Ask most Americans what country is the biggest global headache, and the answer you are most likely to receive is Afghanistan. This is a fair point, seeing as troops from the US and her allies have been involved there for about a decade, but in reality the country that continues to have what seems to be the most insurmountable difficulties is Somalia.
Somalia is a country that has not had a unified government since 1991 and barring some remarkable turnaround or large intervention is not likely to have one anytime soon.
In 1991, the totalitarian dictator General Mohamed Siad Barre was ousted by allied forces from the north and south, but since then numerous political groups and clans have been fighting each other over control of parcels of land. The disastrous results for the people of Somalia have been predictable. About 43% of the Somali population lives on less than $1/day. Famine is not unknown to the Somali people, with 300,000 dying in 1992 and a famine occurring in southern Somalia as recently as this year.
Just as predictable as the dire effects of a 22-year collapse of government on the Somali people is the rise of extremist and criminal groups. Al-Shabaab, or “The Youth," is an Islamic insurgency group that has been labeled a terrorist group by numerous Western nations and has pledged loyalty to Al-Qaeda. The Islamist group controls the majority of southern Somalia and has been known to enforce a brutally strict form of sharia, including stoning a 13-year old girl for alleged adultery.
On the other end of the spectrum is the rise of piracy in Somalia. As of October, Somali pirates are believed to be behind 24 hijackings, accounting for 2/3 of such incidents in the world. Piracy in Somalia was nearly non-existent before the collapse of the Barre government. Now, it is a multi-million dollar industry supporting towns on the coast of Somalia. The direct and indirect cost of Somali piracy for the international maritime community and related industries now reaches well into the billions.
With so many problems, the clear answer is that Somalia needs a stable and working government to at the very least enforce a tenuous peace and then begin rebuilding a broken country. The currently-recognized government of Somalia is the Transitional Federal Government (TFG), but the actual power of the TFG is minimal. There have been successes, such as bringing in factions of the TFG’s former adversary, the Islamic Courts Union (ICU), but there are many problems as well. Only recently was the TFG able to take control of Mogadishu, and it is unclear whether this is a lasting victory for the TFG or simply a temporary setback for Al-Shabaab. The TFG’s control over southern Somalia is practically non-existent, and it is still unclear how the government could control Somaliland, a province in the north with secessionist tendencies. Even their long-term control in supposedly pro-TFG areas such as Puntland is brought into question by actions like piracy,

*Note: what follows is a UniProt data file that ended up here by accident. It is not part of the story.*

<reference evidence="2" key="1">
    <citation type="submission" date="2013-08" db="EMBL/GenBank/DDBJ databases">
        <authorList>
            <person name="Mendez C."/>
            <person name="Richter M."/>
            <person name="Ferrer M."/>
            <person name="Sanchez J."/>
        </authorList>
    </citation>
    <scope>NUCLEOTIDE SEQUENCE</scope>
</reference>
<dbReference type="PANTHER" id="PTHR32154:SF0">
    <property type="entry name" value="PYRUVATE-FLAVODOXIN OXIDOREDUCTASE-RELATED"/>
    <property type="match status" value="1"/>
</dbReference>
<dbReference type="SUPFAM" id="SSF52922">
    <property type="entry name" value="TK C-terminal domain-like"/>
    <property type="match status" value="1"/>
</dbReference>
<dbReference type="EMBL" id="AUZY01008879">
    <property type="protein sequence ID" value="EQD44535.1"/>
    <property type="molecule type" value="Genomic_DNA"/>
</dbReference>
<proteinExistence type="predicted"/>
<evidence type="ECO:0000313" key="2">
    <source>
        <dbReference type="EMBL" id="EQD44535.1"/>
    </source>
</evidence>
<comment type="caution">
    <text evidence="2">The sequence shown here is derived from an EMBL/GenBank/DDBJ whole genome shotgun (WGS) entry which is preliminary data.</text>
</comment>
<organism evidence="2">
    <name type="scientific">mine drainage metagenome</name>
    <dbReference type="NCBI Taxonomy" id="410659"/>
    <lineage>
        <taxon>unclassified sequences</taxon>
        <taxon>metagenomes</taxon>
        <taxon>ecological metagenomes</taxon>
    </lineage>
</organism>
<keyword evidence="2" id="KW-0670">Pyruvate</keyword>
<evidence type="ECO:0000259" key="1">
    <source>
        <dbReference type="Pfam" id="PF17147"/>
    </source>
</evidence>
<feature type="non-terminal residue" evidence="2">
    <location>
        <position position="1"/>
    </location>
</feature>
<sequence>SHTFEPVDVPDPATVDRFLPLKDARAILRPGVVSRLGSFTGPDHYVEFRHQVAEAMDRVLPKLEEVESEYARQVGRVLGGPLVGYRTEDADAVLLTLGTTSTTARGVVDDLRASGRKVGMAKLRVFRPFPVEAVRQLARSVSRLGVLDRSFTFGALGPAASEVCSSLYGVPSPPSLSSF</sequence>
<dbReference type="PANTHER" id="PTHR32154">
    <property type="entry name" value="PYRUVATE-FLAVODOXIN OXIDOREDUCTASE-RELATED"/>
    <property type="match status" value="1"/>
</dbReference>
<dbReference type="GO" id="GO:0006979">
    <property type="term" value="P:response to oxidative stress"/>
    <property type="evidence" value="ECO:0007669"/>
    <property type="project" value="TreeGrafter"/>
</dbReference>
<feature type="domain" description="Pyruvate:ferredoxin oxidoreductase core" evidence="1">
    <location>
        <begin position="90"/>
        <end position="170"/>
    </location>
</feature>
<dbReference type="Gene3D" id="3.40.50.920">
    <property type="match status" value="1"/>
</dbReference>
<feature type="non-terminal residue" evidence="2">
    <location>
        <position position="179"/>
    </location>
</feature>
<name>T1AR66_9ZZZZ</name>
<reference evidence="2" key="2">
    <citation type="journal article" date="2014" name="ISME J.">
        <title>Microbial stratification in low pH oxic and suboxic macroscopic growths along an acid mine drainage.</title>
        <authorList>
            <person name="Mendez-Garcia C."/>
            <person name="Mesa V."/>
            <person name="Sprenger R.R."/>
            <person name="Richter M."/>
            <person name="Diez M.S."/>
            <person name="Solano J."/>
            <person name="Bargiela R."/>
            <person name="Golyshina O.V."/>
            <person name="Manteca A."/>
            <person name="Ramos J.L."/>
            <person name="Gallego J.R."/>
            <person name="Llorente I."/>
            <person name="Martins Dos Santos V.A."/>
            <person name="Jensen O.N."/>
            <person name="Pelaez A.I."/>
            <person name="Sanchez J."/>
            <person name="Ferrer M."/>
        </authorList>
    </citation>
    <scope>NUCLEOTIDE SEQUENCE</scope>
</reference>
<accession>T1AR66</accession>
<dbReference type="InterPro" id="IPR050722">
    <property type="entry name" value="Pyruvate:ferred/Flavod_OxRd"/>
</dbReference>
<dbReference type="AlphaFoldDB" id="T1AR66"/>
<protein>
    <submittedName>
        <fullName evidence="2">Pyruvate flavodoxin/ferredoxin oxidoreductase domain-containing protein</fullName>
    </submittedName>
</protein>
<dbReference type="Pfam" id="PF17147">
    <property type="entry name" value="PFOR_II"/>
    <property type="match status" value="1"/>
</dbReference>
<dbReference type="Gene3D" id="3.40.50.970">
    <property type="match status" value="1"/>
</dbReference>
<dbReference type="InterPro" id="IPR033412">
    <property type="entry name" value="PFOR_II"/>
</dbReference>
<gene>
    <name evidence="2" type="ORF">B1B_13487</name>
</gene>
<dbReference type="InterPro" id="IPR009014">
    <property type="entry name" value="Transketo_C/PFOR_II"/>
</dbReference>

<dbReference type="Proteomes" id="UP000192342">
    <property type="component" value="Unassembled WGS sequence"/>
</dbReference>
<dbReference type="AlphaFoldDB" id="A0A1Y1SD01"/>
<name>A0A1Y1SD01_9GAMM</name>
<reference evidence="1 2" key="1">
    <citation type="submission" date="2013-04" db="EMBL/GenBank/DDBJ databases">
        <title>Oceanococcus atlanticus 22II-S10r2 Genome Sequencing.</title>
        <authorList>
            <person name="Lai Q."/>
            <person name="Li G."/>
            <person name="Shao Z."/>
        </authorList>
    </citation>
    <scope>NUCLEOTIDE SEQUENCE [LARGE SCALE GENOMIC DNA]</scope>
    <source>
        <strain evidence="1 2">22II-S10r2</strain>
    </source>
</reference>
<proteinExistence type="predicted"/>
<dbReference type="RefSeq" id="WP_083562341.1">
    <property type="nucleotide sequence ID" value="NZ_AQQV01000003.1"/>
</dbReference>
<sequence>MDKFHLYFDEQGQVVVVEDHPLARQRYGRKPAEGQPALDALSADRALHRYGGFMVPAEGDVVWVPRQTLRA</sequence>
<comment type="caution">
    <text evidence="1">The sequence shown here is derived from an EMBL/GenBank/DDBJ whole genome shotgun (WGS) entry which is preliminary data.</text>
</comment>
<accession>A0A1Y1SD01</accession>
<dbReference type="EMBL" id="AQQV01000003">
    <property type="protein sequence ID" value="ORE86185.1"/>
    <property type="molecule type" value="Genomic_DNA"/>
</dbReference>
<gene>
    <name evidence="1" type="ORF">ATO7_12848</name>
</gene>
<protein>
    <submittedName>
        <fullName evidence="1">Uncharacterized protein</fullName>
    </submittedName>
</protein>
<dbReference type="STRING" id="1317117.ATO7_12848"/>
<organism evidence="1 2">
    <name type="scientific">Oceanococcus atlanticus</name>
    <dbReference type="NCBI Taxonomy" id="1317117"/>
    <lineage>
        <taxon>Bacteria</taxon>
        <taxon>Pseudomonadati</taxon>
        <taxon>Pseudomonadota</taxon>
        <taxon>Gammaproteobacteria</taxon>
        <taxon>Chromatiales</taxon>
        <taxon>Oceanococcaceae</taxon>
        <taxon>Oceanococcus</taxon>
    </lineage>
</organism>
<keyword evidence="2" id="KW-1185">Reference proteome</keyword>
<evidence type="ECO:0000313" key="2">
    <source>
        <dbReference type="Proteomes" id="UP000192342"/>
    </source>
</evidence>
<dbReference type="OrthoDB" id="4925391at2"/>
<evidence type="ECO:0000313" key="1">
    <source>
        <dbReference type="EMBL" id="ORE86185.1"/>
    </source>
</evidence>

The stability of Somalia is not likely to come from outside of the country, either. Western nations were scared away after the United Nations Operation in Somalia II (UNOSOM II), which ended in the infamous ‘Black Hawk Down’ incident. Combined with the fatigue and unpopularity that have come with recent nation-building attempts in Iraq and Afghanistan, Western intervention seems highly unlikely. The African Union Mission to Somalia (AMISOM) has been going on since 2007, but the effectiveness of these troops is unclear, nor have they been used as a means to reunite the country.
Somali neighbors have tried more unilateral approaches, but these actions have not helped to lead toward a untied Somalia, nor is any action in the future necessarily a positive step. A U.S.-backed intervention by Ethiopia in 2006 prevented the ICU from obtaining a dominant position in Somalia and paved the way for the return of the TFG. Their presence in Somalia, however, was not popular on either side of the border, and it is unlikely that any Ethiopian presence could bring peace in Somalia. Kenya has also recently entered Somalia to hunt down Al-Shabaab militants, but the size of the mission suggests it is only temporary. Their involvement in Somalia has also been questioned by the TFG, and there is a distinct worry in Kenya that Al-Shabaab will retaliate, if they have not already.
The difficult and consistent problems inside Somalia do not suggest that there is an easy solution. The only sure way of achieving any stability in Somalia is through direct and large-scale intervention, but this is not a politically viable solution, nor is this a task that anyone wishes to lead and operate. The most viable action available seems to be an increase in support for the TFG through information sharing and military, economic, and humanitarian aid. This is no guarantee of success in Somalia, and the TFG could disintegrate into a useless body, but for now, it seems that we must put our hopes in them.
Photo Credit: Wikimedia Commons